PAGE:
Former mayor Manny Diaz, left, chats with author Tom Wolfe on the stage at Miami Dade College in downtown Miami, Florida, November 12, 2012. Wolfe kicked off the Miami Book Fair to talk about his new book 'Back to Blood.' (C.W. Griffin/Miami Herald/MCT via Getty Images)
BRENTWOOD, CA - NOVEMBER 15: Author Tom Wolfe signs copies of 'I Am Charlotte Simmons' at Duttons Books on November 15, 2004 in Brentwood, California. (Photo by Karl Walter/Getty Images)
Tom Wolfe, author of such late 20th C.classics as 'Bonfire of the Vanities' and 'A Man in Full' has a new novel published. 'I Am Charlotte Simmons' is the writer's fictional expose of student life in America at the start of the 21st. century (Photo by Neville Elder/Corbis via Getty Images)
Author Tom Wolfe in his Upper East-Side apartment, New York City, 21st October 2004. (Photo by David Corio/Redferns)
WASHINGTON, : US President George W. Bush (L) congratulates writer Tom Wolfe (C) along with First Lady Laura Bush 22 April 2002 at DAR Constitution Hall in Washington. Wolfe was awarded the National Humanities Medal by the National Endowment of the Arts. AFP Photo/Stephen JAFFE (Photo credit should read STEPHEN JAFFE/AFP/Getty Images)
Author Tom Wolfe, publisher Jann Wenner and guest attending the book party for Tom Wolfe's A Man In Full' on November 11, 1998 at the Pierre Hotel in New York City, New York. (Photo by Ron Galella, Ltd./WireImage)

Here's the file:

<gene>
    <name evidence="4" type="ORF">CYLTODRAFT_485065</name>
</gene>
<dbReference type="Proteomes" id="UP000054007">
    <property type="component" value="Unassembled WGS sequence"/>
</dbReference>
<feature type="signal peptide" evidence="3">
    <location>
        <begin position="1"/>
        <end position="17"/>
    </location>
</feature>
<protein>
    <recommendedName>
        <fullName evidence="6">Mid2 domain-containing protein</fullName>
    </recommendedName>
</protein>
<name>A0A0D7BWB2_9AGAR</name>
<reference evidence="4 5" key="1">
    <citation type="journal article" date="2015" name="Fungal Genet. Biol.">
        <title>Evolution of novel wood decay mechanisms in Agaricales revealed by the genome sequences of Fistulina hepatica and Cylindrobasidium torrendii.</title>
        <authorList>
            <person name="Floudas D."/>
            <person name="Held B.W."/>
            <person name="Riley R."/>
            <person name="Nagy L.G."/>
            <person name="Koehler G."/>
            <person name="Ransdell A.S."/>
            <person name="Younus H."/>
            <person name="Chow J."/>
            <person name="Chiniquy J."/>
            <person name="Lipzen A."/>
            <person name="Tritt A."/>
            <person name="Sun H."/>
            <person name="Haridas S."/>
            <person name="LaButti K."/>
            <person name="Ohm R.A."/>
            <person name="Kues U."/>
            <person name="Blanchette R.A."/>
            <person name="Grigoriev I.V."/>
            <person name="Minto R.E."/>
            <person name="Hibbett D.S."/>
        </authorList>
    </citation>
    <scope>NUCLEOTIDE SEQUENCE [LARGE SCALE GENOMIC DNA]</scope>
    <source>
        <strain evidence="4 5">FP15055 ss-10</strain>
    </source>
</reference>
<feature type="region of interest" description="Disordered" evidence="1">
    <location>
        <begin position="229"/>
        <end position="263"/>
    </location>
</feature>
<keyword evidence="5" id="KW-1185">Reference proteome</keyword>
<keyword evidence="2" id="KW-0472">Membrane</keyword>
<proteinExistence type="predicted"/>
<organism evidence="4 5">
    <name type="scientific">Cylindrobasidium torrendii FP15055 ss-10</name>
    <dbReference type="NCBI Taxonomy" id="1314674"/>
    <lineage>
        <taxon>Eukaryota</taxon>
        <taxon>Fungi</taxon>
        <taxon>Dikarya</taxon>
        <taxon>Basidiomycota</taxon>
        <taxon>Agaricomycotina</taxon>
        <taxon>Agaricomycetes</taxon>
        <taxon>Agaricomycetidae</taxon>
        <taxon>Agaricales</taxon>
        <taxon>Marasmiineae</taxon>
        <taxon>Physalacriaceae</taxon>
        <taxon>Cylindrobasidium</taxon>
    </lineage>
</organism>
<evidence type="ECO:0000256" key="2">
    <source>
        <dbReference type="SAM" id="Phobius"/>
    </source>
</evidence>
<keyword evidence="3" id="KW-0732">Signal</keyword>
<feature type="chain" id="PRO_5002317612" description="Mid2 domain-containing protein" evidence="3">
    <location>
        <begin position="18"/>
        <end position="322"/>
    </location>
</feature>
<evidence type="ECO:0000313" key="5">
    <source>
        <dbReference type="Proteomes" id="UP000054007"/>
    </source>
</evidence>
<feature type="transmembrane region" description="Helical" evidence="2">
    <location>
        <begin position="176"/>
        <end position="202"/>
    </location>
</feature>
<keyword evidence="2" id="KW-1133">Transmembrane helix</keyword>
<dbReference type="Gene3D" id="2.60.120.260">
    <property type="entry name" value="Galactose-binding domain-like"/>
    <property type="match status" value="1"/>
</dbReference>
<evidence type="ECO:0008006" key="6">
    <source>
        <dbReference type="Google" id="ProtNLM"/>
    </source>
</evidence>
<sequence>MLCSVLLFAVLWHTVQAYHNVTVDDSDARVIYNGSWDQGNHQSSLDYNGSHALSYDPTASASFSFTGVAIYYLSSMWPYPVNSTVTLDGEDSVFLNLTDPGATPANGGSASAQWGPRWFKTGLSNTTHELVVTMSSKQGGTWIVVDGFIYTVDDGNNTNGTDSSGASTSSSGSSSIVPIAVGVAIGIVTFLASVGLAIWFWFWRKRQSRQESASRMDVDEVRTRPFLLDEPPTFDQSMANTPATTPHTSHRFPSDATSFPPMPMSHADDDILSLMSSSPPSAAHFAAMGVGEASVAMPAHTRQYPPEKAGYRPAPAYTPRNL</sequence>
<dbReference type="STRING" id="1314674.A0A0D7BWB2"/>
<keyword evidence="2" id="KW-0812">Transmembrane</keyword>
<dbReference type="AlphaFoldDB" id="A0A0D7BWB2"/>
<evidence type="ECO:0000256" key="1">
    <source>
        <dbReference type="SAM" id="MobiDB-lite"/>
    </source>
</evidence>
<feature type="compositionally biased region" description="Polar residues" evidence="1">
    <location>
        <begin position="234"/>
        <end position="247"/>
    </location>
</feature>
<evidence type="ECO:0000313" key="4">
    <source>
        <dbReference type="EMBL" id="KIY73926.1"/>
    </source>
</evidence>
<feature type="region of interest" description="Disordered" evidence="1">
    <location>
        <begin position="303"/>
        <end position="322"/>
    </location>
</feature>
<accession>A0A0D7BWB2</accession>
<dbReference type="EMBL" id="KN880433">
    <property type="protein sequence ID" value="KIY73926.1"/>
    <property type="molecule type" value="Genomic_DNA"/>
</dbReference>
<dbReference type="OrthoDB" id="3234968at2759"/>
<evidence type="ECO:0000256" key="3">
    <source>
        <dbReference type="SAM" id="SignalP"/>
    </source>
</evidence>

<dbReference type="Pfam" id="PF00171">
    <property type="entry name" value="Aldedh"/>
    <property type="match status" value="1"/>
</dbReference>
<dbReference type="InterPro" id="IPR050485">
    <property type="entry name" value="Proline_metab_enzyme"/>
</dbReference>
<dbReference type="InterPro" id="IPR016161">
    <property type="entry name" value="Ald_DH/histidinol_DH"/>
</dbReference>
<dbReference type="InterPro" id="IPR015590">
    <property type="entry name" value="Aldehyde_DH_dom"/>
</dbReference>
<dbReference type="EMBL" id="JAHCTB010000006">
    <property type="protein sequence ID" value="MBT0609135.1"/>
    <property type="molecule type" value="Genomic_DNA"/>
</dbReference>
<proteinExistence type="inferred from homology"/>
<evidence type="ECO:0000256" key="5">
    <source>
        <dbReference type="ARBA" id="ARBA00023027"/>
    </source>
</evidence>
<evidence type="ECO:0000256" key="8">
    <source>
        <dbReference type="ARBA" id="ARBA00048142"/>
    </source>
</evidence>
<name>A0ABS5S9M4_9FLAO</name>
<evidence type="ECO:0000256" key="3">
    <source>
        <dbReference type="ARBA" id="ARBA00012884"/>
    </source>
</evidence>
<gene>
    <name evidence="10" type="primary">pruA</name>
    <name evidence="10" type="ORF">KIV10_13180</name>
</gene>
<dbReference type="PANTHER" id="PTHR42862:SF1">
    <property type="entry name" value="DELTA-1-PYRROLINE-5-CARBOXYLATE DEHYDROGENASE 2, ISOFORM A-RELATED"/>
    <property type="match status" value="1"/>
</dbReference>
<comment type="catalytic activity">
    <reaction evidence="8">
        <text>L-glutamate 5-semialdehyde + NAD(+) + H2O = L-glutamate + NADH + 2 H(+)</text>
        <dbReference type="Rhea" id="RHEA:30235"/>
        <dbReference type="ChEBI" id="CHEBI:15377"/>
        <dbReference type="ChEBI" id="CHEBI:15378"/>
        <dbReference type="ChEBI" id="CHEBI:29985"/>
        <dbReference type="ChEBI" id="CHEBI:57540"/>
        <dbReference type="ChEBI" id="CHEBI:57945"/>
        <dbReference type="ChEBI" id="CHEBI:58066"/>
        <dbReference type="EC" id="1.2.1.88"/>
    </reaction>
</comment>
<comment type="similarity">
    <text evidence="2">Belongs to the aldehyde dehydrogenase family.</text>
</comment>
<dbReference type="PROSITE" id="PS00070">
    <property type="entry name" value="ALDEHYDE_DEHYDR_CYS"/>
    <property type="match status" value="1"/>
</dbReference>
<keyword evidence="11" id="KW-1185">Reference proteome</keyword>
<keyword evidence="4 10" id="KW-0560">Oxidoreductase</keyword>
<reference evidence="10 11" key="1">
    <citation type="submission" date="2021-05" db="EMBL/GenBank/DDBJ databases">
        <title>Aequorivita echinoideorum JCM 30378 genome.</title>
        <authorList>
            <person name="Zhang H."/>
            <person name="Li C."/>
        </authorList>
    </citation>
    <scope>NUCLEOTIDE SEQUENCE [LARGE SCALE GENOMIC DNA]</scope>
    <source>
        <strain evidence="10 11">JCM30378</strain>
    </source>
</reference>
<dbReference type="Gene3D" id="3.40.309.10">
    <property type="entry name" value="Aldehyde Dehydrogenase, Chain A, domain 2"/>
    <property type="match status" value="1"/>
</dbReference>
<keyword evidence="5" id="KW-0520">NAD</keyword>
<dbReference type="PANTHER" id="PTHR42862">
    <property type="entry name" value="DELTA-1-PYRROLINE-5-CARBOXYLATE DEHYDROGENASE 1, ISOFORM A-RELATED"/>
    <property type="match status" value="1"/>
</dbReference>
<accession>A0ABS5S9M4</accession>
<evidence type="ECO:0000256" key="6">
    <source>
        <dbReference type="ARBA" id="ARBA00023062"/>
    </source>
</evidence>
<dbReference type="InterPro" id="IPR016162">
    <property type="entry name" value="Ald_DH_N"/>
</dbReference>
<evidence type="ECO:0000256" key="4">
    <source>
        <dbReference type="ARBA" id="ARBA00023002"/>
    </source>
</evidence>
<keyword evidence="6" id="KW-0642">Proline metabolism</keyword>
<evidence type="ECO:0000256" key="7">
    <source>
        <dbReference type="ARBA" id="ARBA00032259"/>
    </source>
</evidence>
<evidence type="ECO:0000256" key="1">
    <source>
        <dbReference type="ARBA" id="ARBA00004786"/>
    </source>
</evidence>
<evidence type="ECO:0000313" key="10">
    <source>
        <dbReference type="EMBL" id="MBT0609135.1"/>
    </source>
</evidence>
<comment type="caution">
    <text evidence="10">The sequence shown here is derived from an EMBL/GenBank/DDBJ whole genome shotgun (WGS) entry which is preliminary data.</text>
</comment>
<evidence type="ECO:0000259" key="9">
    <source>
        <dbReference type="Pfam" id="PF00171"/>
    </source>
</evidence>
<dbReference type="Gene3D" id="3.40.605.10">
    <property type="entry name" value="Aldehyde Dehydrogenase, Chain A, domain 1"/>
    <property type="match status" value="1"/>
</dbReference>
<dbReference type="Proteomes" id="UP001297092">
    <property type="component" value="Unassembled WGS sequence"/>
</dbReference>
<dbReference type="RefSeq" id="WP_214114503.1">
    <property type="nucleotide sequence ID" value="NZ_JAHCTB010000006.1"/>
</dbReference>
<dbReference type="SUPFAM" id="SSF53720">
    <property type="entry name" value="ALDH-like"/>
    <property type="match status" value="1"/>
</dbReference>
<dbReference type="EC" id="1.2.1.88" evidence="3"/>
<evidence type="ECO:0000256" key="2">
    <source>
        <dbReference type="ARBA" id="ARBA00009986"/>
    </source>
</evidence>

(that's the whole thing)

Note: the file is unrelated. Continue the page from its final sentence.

Novelist Tom Wolfe Seated at Desk (Photo by Deborah Feingold/Corbis via Getty Images)
Novelist Tom Wolfe Seated Behind Typewriter (Photo by Deborah Feingold/Corbis via Getty Images)
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He later enjoyed a successful career as a novelist skewering New York high society with the best-seller, "The Bonfire of the Vanities." The book, a portrait of greed and power in cash-flush 1980s Manhattan, was later adapted into a film starring Tom Hanks and Bruce Willis.

Nesbit, his agent, did not offer further detail on her client's death. But she referred to an article in the Wall Street Journal, where she was quoted as saying:

"He is not just an American icon, but he had a huge international literary reputation. All the same, he was one of the most modest and kindest people I have ever met. I never exchanged a cross word with him in our many years of working together.”

Wolfe, who was born in Richmond, Virginia, was the grandson of a Confederate rifleman. He launched his journalism career as a reporter at The Springfield Union in Springfield, Massachusetts, in 1957. He later moved to The Washington Post, where he covered U.S.-Cuban affairs and other news.

But he achieved his greatest national notoriety with a stream of wildly innovative pieces at New York magazine and Esquire, joining writers like Gay Talese and Truman Capote in crafting a new style that was by turns bombastic and incisive.

He is survived by his wife, Sheila, and their two children.

CORRECTION (May 15, 2018, 12:30 p.m. ET): A previous version of this article misstated Wolfe's age at his death. He was 88, according to his agent, not 87.